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APPENDIX B.: SELECTED PAPERS vate health insurance, however, in that cov- ered benefits are determined by Congress in statutory authority rather than contract and are subject to change by lawmakers and to in- terpretation by the executive branch of the government, which is charged with adminis- tering the program. Beneficiaries do not have the option of selecting from a range of benefit packages designed to meet their specific needs. Benefits available to one beneficiary are generally available to all beneficiaries subject to medical need for the services. In addition, in public and private insurance plans, premiums taken in plus administrative costs must equal or exceed over a period of time payments paid out. Because the Medi- care program is funded by Social Security taxes and general revenues, there is no direct relationship between funds contributed bv beneficiaries and funds paid for services pro- vided to beneficiaries. The Medicaid program differs in a number of respects from the Medicare program. The primary difference is that Medicaid is a vol- untary, state-administered program. The federal government participates by sharing with the states the cost of providing care. In return, the government requires that a cer- tain minimum level of services be made avail- able as well as other requirements. Signifi- cant flexibility is given to the states in determining eligibility for medical assis- tance, benefits made available, and reim- bursement amounts to be paid. Providers who participate in the program must accept Medicaid-determined reimbursements as payment in full and cannot bill beneficiaries. There is no beneficiary cost-sharing except for nominal copayments for a limited num- ber of services. States may process claims themselves or contract with private organiza- tions, and nearly half of the states currently contract out all or part of the claims process- ing functions. DEPARTMENT OF DEFENSE In 1980, the Department of Defense ex- pended $4.2 billion for medical care for ac- tive duty personnel as well as retirees and military dependents. The greatest amount of this expenditure was for the direct provision 555 of services in facilities owned and operated by the military. For military dependents, re- tirees and their dependents, and some other eligibility groups unable to obtain care in a medical facility, the federal government pro- vides a medical benefits program, the Civil- ian Health and Medical Program of the Uni- formed Services (CHAMPUS). It became ef- fective December 7, 1956, and was amended in 1966 to include coverage for retired uni- formed service personnel and their depen- dents as well as dependents of active duty personnel. CHAMPUS is provided by law (Title 10, United States Code, Chapter 55) and is operated in accordance with policies and procedures set forth by the Department of Defense in regulations. Although it is not a health insurance pro- gram, CHAMPUS is similar in many respects to health insurance and especially to the Medicare program. Authorized medical ser- vices and supplies are cost shared by the gov- ernment from money appropriated by the Congress to the Department of Defense for this purpose. The uniformed services to which CHAMPUS applies are the Army, Navy, Marine Corps, Air Force, Coast Guard, Commissioned Corps of the United States, Public Health Service, and Commis- sioned Corps of the National Oceanic and At- mospheric Administration. Beneficiaries are encouraged, and in some circumstances required, to obtain medical care from uniformed services medical facili- ties, i.e., military (and Public Health Ser- vice) hospitals. Beneficiaries do, however, have the option of obtaining needed medical care from civilian sources when care is not available close to their homes or in emer- gency situations. For most medical care ob- tained from civilian sources, CHAMPUS re- quires that the beneficiary pay part of the expense through deductibles and cost- sharing. CHAMPUS program benefits are very similar to those provided by Medicare, and CHAMPUS also relies on contractors to receive and process the claims for service. VETERANS ADMINISTRATION The Veterans Administration (VA) health care system furnishes services to eligible vet-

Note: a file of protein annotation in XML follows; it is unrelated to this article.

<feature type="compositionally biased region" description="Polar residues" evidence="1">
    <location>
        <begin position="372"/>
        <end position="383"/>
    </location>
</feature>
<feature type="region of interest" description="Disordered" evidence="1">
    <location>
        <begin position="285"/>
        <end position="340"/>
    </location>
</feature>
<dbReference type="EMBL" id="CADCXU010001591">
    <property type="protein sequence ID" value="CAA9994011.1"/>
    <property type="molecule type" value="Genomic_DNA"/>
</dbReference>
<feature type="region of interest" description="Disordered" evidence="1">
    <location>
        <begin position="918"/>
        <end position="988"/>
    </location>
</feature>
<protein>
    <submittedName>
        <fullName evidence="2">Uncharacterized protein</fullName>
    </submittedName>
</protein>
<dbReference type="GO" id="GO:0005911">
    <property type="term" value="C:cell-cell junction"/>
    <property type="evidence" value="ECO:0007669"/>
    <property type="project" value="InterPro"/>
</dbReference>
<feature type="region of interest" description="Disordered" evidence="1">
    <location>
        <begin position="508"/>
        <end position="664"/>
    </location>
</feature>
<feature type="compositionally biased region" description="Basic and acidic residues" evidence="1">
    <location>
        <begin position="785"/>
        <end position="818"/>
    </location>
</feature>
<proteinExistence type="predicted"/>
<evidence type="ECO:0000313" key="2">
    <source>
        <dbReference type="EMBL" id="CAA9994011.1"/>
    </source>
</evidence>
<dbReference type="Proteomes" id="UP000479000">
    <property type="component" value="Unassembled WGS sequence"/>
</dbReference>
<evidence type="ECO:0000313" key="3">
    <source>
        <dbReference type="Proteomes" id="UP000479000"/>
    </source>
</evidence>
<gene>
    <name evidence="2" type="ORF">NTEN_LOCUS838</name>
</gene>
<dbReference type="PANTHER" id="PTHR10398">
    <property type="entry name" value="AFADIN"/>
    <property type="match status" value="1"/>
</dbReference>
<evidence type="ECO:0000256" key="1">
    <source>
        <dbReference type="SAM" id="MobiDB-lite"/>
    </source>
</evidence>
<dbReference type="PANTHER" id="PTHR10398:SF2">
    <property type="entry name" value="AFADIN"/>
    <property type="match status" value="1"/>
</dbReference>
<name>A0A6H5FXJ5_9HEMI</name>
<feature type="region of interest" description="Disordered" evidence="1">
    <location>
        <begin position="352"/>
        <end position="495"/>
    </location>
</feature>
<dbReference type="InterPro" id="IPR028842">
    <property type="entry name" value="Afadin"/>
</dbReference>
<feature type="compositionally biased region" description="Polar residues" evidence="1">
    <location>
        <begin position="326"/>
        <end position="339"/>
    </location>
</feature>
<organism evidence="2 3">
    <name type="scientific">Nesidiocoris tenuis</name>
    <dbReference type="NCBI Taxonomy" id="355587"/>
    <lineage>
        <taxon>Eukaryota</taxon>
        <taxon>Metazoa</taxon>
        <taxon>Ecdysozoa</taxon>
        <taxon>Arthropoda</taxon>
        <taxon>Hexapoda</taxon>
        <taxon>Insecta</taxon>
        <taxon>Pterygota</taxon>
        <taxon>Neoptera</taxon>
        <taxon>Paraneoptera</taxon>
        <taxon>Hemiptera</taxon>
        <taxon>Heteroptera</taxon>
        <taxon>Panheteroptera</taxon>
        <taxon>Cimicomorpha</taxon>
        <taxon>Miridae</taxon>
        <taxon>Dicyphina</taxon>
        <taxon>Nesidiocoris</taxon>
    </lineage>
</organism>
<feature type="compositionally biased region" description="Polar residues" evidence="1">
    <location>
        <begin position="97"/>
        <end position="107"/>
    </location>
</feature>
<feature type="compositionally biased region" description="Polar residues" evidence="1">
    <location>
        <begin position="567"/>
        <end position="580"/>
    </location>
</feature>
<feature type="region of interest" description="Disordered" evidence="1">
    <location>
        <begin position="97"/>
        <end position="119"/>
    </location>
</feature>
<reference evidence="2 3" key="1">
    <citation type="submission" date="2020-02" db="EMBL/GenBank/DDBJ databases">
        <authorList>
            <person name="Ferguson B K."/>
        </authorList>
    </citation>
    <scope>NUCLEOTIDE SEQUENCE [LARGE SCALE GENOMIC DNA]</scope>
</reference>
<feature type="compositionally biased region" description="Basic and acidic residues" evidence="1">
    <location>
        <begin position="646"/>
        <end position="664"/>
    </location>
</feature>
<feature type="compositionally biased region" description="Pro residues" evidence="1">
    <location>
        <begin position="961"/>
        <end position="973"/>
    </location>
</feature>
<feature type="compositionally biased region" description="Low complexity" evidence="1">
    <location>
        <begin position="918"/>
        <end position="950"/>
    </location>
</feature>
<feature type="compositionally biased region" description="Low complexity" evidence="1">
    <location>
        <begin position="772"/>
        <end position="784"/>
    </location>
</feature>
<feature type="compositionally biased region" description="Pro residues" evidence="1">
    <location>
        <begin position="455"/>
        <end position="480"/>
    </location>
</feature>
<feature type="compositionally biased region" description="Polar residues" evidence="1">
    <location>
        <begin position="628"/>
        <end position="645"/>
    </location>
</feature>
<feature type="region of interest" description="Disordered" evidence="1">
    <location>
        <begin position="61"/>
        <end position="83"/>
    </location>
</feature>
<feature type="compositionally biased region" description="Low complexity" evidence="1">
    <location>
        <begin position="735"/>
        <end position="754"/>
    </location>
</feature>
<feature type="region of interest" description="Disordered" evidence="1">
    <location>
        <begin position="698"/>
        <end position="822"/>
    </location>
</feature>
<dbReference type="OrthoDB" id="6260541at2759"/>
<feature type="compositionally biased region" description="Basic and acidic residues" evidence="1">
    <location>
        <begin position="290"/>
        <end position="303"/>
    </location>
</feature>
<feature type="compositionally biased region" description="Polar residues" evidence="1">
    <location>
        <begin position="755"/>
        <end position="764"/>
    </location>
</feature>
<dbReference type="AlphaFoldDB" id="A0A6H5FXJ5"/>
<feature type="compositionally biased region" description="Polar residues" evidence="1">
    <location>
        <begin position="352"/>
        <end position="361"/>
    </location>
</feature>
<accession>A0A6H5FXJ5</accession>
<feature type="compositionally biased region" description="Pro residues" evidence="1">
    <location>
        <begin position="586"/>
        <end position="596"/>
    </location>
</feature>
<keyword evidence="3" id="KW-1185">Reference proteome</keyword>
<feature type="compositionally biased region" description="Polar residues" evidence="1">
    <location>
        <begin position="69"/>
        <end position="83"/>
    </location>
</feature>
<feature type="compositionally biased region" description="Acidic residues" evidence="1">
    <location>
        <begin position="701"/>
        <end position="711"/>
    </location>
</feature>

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556 erans in 172 medical centers, 226 outpatient clinics, 92 nursing homes, and 16 domiciliar- ies. During 1980, VA treated approximately 1.25 million hospital inpatients; 15.8 million outpatient medical care visits were furnished directly by VA staff, and an additional 2.2 million visits were authorized by the VA payable to non-VA physicians authorized to render care on a fee-for-service basis. In addition, under an agreement with the De- partment of Defense, approximately 224,000 dependents of veterans were eligible to re- ceive care under the Civilian Health and Medical Program of the Veterans Adminis- tration (CHAMPVA). The care was fur- nished in non-VA facilities. HEALTH CARE FINANCING ADMINISTRATION HCFA was established in 1977 to combine health financing and quality assurance pro- grams into a single agency. It is responsible for the Medicare program, federal participa- tion in the Medicaid program, and a variety of other health care quality assurance pro- grams. As its mission statement indicates, HCFA views its responsibility to be much broader than simply paying medical bills. The mission of HCFA is to administer the Medicare and Medicaid programs and re- lated provisions of the Social Security Act in a manner that (1) promotes the timely and eco- nomic delivery of appropriate quality health care to eligible beneficiaries, (2) promotes beneficiary awareness of the services for which they are eligible and improves the ac- cessibility of those services, and (3) promotes efficiency and quality within the total health care delivery system. To accomplish this mis- sion, HCFA provides operational direction and policy guidance for the nationwide ad- ministration of the Medicare and Medicaid health care financing programs; the Profes- sional Standards Review Organization (PSRO) and related quality assurance pro- grams designed to promote quality, safety, and appropriateness of health care services provided under Medicare and Medicaid; quality control programs designed to ensure the financial integrity of Medicare and Medi- ASSESSING MEDICAL TECHNOLOGY caid funds; and various policy planning, re- search, and demonstration activities. Medicare and Medicaid, along with other third-party payers, have an interest in con- taining administration and program costs and promoting efficiency in the delivery of services to beneficiaries while maintaining the availability of high-quality, medically necessary services. To make decisions regard- ing benefits, HCFA must have up-to-date medical, scientific, and health services re- search information. To understand how ap- propriate information influences benefit de- cisions in these programs, it is first necessary to review the authority, structure, and pro- cesses of the Medicare and Medicaid pro- grams as they relate to benefit decision mak- ing. Medicare The Medicare program was established by Congress in 1965 with the enactment of Title XVIII of the Social Security Act and became effective on July 1, 1966. In 1972, major changes were made in the program's provi- sions, and the name of the Medicare program was officially changed to Health Insurance for the Aged and Disabled. The program pro- vides payment for certain medical services for persons 65 years of age or over, disabled beneficiaries, and persons with end-stage re- nal disease. The program currently covers 24.9 million aged and 3.1 million disabled in- dividuals. In the title and opening sections of the Medicare statute, Congress indicated clearly that Medicare was to be an insurance pro- gram providing basic protection against the costs of medical care rather than a health ser- vices delivery program. In addition to stress- ing the insurance nature of the program, the opening sections of the statute prohibit any federal interference in the practice of medi- cine or the manner in which medical services are provided, guarantees beneficiaries free choice of qualified providers, and allows in- dividuals the option of obtaining other health insurance protection. The Medicare program consists of two sep- arate but complementary insurance pro-